Most cans are lined with BPA/BPS to ensure a shelf stable product. That means your beans are in direct contact with estrogen mimics, which isn’t good for anyone.
Since it is probably practically impossible to can something without any additives and have any hopes of it surviving nuclear fallout, preservatives seem to be the thing to use. Calcium chloride, sodum benzoate, and sulphites are all good examples of fancy preserving methods, and are also totally avoidable chemicals that your body just doesn’t need.
So you don’t have high blood pressure, and reducing your sodium intake is probably not even on your radar. But it should be: did you know that one serving of canned beans can equal one-fifth of your daily sodium intake? Mmmm…salty…but totally unnecessary.
Have you read Zero Waste Home by Bea Johnson? You should. Seriously. I couldn’t stand being with myself for a week after I read it. If you look at cans vs. dried from a waste standpoint, the winner is pretty clear.
Let’s do some math:
1lb bag of dried beans=6-7 cups cooked
1 15 oz can cooked beans= 1.5-1.75 cups cooked
Therefore, it would then take 4-5 cans of cooked beans to equal 1 bag of beans (go math!)
To take that one step further: 1 roughly 4”x8” plastic bag=5 aluminum cans that may or may not be recycled.
Now, at this point if you’ve read Zero Waste Home, you’re like whoa, slow down here, in garbage vs recycling, recycling always wins. And if you just said that, then I challenge you to purchase your dried beans from a bulk store that allows you to bring in your own reusable produce/flour bags. They’re out there. I promise. Even here in Ontario.
Looking at our little math lesson above you can safely assume that dried beans are way cheaper than canned. Say you pay $2.99 for a pound of beans. Even if you were to get the canned beans on sale for .99 each, you would still be paying $4-5 for the same amount. Meaning a savings of $2. Which adds up over a year.
Okay, so now what?
Getting started doesn’t have to be overwhelming. Go to the store. Get yourself some dried beans. Cook them up one evening while you’re making something else for dinner. Pop what you don’t need in the freezer for future beantastic meals. Aim for one bean-centric meal a week. Only one. (I’ll even give you a recipe at the end so your first week’s meal is on me!)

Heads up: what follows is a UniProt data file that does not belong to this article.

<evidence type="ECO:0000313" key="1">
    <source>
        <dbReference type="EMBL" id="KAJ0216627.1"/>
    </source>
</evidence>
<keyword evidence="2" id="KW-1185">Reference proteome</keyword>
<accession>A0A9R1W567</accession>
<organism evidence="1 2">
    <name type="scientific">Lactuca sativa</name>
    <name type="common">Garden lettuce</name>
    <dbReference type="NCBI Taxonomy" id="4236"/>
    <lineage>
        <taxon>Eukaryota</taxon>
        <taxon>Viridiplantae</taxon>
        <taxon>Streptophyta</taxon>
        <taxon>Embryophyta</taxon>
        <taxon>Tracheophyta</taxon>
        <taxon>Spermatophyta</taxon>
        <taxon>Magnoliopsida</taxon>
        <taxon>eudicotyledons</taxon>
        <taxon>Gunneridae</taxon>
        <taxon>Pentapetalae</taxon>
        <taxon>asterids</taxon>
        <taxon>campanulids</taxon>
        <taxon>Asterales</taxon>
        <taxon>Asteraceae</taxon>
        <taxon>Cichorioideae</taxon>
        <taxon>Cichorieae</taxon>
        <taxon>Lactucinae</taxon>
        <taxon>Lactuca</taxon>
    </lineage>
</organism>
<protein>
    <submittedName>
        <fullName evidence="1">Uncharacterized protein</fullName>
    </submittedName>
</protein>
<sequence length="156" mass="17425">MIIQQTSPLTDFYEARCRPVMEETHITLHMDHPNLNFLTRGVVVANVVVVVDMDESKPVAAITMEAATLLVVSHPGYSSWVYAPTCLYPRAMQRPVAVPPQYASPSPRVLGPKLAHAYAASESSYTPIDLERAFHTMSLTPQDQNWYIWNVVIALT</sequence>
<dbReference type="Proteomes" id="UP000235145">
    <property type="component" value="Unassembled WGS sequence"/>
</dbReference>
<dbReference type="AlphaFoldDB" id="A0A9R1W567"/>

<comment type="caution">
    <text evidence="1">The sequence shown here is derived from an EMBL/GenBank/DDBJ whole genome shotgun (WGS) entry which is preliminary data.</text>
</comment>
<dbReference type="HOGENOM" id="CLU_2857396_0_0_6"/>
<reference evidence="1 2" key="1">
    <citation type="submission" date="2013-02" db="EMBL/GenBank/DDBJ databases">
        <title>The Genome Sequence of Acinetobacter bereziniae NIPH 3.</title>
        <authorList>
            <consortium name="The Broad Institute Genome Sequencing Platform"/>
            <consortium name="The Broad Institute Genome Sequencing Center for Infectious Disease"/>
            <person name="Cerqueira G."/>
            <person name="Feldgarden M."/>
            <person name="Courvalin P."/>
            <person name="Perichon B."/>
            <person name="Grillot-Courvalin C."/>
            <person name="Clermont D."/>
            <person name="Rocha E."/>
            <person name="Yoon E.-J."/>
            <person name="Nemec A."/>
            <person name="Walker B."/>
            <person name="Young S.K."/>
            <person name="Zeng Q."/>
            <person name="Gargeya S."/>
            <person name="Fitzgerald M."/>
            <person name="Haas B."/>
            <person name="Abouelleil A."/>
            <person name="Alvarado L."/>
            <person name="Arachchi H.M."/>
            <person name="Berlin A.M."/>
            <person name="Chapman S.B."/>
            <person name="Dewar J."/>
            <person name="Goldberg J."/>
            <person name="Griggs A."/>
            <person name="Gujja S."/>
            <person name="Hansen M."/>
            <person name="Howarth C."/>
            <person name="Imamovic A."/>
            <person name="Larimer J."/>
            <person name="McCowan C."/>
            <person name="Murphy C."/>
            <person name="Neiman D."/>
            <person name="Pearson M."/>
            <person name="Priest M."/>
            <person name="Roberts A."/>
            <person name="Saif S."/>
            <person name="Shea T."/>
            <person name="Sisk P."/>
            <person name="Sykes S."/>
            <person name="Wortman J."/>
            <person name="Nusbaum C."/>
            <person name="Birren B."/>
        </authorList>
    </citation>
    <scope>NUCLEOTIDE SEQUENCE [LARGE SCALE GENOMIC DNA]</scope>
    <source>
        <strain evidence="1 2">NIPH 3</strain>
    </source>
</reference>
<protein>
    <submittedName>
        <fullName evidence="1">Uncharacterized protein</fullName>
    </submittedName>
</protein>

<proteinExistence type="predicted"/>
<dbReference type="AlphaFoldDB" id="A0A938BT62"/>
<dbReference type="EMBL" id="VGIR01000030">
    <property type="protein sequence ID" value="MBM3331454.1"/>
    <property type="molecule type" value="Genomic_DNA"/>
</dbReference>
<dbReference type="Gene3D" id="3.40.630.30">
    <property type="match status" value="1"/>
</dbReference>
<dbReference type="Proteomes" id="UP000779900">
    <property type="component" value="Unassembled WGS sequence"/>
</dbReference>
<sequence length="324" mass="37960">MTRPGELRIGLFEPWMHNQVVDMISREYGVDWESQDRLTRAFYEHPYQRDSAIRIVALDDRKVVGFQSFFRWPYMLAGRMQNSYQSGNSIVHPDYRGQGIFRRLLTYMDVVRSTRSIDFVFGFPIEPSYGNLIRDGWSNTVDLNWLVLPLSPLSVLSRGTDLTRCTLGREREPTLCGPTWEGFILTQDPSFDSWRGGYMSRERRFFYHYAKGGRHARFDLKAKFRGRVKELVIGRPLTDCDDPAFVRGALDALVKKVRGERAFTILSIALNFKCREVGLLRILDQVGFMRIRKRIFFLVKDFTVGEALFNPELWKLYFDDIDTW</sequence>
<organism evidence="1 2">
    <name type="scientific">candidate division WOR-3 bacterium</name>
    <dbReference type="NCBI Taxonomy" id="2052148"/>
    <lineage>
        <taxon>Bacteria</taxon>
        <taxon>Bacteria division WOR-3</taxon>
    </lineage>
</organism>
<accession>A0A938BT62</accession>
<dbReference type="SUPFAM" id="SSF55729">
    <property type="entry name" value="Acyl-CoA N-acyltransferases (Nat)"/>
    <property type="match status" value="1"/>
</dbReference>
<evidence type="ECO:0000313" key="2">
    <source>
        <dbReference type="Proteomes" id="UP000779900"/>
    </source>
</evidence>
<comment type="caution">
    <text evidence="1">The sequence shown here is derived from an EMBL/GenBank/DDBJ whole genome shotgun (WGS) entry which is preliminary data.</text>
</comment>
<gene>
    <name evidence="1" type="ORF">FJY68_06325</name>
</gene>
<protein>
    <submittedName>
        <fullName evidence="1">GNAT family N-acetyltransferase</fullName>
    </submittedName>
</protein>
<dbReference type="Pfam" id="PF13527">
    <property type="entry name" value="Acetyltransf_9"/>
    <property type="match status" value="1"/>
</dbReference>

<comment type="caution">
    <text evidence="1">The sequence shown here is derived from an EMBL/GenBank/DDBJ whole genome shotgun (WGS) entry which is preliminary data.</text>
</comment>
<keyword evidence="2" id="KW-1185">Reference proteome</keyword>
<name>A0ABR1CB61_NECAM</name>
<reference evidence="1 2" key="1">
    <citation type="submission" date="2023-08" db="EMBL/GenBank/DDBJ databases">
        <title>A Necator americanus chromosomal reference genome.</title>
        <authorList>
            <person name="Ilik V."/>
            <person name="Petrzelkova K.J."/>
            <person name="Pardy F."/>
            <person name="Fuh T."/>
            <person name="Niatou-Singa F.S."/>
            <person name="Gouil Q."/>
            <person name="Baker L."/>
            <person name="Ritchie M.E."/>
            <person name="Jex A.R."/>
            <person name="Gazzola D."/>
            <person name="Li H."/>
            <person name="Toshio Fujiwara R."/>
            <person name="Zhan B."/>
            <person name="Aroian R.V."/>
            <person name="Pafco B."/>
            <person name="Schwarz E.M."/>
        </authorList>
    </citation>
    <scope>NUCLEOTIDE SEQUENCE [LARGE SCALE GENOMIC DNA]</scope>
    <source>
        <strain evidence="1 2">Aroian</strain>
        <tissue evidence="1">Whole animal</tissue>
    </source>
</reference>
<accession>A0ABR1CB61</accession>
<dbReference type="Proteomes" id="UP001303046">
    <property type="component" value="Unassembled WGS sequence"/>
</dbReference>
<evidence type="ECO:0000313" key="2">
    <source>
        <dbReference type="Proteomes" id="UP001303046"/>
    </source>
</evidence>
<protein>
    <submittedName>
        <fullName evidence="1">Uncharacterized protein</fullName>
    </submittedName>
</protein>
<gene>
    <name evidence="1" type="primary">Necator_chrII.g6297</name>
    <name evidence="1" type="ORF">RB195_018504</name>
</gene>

How to reconstitute dried beans (the easy way)
Start with one pound of dried beans.
Quickly sift through beans, removing any stones or undesirable looking beans.
Put beans in a pot with cold water, enough to cover the beans. Bring to a boil, and allow to boil for 2 minutes. Turn heat off and allow pot to sit, with lid on, for one hour.
Drain beans, rinse and return to pot. Fill pot with water, allowing for an additional 2-3 inches of water. Gently simmer beans, without lid on, for 1-2 hours. Check on the beans at the 1 hour mark, for doneness.
Drain. Let beans cool. Portion and freeze until ready to use.
*the only beany exception is kidney beans, which need a 10 minute pre-boil before simmering. It’s so phytohemagglutinin, a toxin that can upset digestion can be broken down. If you don’t cook kidney beans properly you can get pretty sick. Like diarrhea sick. Enough said.
**note: if you are feeling especially thrifty, save that final bean liquid. It’s full of nutrients and makes a great liquid addition for soups!
Get started using beans today!
It would be unkind at this point to leave you without giving you a recipe to make one meatless-bean-filled-meal this week. This refried bean recipe is always in my freezer, pre-portioned and ready to go. Make some bean burritos, use it in a seven-layer dip, or put a dollop alongside your rice and veggies.
Easy Refried Beans
1 pound dried pinto beans
2 cloves garlic, minced
1 onion, diced
2 teaspoons salt
2 teaspoons chili powder
1/2 teaspoon cumin
1/2 teaspoon black pepper
6 cups water/chicken stock/both
(optional: you can add 1 jalapeño finely diced and seeded, but I typically omit this as we have one little girl who thinks air is spicy)
Rinse and clean beans well. Place them in a slow cooker along with the onion, garlic, spices, salt and pepper (and jalapeño if you’re using). Add water/stock.
Cover and cook on low for about 8 hours, or on high for 4-5 hours.
Remove some of the liquid (around 2-3 cups). Reserve the liquid and blend beans with an immersion blender until desired consistency is reached.
Portion and freeze refried beans. This recipe will happily freeze for well over 6 months!